48 Percent of the L, G, and B People in This Article Are Christian

LGB Christians
Yezmin Villarreal

Pew Research study released yesterday shows that many Americans identify as "religiously unaffiliated," meaning they are atheist, agnostic, or nothing in particular. The unaffiliated include many millennials; the survey of 35,000 Americans found that 35 percent of Netflix-binging, Tinder-swiping, Snapchatting 20-somethings consider themselves unaffiliated, while the number for the general population was 23 percent, itself having climbed six percentage points since a similar study in 2007.

An even larger percentage of gay, lesbian, and bisexual Americans fall into the unaffiliated category, 41 percent, according to the study. Forty-eight percent of LGB respondents identified as Christian, compared with 72 percent of heterosexuals, while 11 percent of LGB folks were adherents of non-Christian faiths. These results are fairly similar to those in Pew's 2013 survey of LGBT Americans, which indicated that 48 percent had no religious affiliation, while a third saw conflicts between their religion and their sexual orientation or gender identity. Some prominent gay people, though, urge others not to give up on religion.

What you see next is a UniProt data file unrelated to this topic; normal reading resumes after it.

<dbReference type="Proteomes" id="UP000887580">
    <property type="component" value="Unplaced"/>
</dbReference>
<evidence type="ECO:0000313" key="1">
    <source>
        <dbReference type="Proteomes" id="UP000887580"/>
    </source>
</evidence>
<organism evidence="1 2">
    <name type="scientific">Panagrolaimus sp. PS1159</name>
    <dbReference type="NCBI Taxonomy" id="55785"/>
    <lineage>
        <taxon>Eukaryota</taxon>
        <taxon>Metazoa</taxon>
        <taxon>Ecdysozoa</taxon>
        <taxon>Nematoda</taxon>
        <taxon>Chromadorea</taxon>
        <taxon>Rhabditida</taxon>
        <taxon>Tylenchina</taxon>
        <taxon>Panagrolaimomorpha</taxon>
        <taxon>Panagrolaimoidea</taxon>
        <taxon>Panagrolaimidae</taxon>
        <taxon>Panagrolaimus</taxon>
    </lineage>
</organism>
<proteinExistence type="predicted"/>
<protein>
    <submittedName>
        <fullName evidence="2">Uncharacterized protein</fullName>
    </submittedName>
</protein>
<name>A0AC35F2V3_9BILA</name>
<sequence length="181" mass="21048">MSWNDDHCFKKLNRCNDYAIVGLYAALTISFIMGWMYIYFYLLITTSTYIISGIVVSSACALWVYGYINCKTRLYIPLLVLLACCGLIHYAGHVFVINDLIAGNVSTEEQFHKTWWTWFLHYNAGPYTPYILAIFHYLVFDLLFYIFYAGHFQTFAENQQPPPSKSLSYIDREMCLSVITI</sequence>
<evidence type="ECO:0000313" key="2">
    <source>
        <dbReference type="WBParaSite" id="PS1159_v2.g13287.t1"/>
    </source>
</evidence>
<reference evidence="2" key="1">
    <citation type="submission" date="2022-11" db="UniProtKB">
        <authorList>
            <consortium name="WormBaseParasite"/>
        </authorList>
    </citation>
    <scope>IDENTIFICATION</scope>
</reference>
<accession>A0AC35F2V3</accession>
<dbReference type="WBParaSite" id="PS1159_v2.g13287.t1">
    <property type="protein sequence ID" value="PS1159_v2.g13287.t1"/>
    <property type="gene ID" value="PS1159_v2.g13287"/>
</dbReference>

While fundamentalist Christian churches are generally far from accepting of LGBT people, and the Roman Catholic Church teaches that homosexuality is a disorder, many mainline Protestant denominations support LGBT equality. These include the Evangelical Lutheran Church in American, Presbyterian Church (USA), and United Church of Christ. Conservative and Reform Judaism are also LGBT-friendly. And LGBT people are working to make other religious bodies more accepting.

In the film Owning Our Faith, LGBT Catholics call for acceptance; the filmmakers were inspired to do the project after discovering how many queer youth are disowned by their families and homeless. Watch the film below! 

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